Can anyone suggest improvements to this algorithm, or suggest a better algorithm? My main problem right now seems to be determining when to re-sync P. Performing too many re-sync results in glitches and correction, but if P is too low and I don't re-sync (because it is "close enough" to P_a) then that also results in glitches and correction.

#2 hplus0603   Moderators   


Posted 22 June 2013 - 05:14 PM

Let the server send a signal to the client for how late/early the input is, and the client adjust. If the server has data for step N+1 when it takes step N, tell the client it's early by 1 step. If the server doesn't have data for step N when taking step N, tell the client it's late. The client can then adjust as it needs to. A client with lots of jitter can choose to always be at least 2 steps early if it wants to.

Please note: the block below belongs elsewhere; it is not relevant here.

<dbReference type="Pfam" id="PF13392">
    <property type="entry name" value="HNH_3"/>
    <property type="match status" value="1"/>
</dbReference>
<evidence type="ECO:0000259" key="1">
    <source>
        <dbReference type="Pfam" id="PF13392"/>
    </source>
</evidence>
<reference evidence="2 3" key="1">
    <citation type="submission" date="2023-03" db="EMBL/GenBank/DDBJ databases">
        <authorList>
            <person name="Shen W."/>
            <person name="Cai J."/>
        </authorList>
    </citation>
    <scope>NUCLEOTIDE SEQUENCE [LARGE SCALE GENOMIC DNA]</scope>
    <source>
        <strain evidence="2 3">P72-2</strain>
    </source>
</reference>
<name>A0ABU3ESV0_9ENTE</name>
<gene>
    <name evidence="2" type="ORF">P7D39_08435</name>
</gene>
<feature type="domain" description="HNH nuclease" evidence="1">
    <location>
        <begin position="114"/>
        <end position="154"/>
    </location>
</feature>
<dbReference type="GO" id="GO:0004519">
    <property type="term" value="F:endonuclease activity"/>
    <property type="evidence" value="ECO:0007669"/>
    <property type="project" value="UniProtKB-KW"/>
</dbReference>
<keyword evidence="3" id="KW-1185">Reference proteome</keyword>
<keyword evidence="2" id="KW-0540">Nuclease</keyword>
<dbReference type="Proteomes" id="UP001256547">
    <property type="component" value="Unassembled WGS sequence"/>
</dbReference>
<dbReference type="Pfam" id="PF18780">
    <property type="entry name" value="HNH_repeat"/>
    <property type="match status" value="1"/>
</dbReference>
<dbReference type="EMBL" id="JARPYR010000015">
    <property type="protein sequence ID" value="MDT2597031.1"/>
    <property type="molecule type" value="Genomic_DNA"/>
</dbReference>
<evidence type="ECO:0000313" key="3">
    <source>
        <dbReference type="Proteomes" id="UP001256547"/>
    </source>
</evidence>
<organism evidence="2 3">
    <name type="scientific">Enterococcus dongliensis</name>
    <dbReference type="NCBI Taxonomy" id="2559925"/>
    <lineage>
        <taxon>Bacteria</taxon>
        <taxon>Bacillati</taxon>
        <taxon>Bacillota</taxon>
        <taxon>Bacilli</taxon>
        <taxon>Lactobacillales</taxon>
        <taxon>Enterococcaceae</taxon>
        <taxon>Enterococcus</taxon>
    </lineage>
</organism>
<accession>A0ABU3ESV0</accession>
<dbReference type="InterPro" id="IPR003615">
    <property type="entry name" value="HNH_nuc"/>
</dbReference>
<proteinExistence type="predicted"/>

When data is not available for a client, assume that the command is the same movement as for the previous step, and that no new actions are taken. This will be correct roughly 90% of the time (somewhat depending on game specifics) and is thus a pretty good guess.


When the server doesn't get the commands in time, or when a packet is lost (assuming you do UDP,) the client may end up being de-synced, and have to "snap." There's no way around that other than to pause the entire game state until all clients have provided their input, which it sounds like you don't want to do.

enum Bool { True, False, FileNotFound };

#3 Gumgo   Members   


Posted 22 June 2013 - 07:36 PM

Ah thanks, that sounds like a way better idea! It makes more sense for the server to simply tell each client how far off they are, rather than the clients trying to guess. I'll go ahead and implement that!

Old topic!

Guest, the last post of this topic is over 60 days old and at this point you may not reply in this topic. If you wish to continue this conversation start a new topic.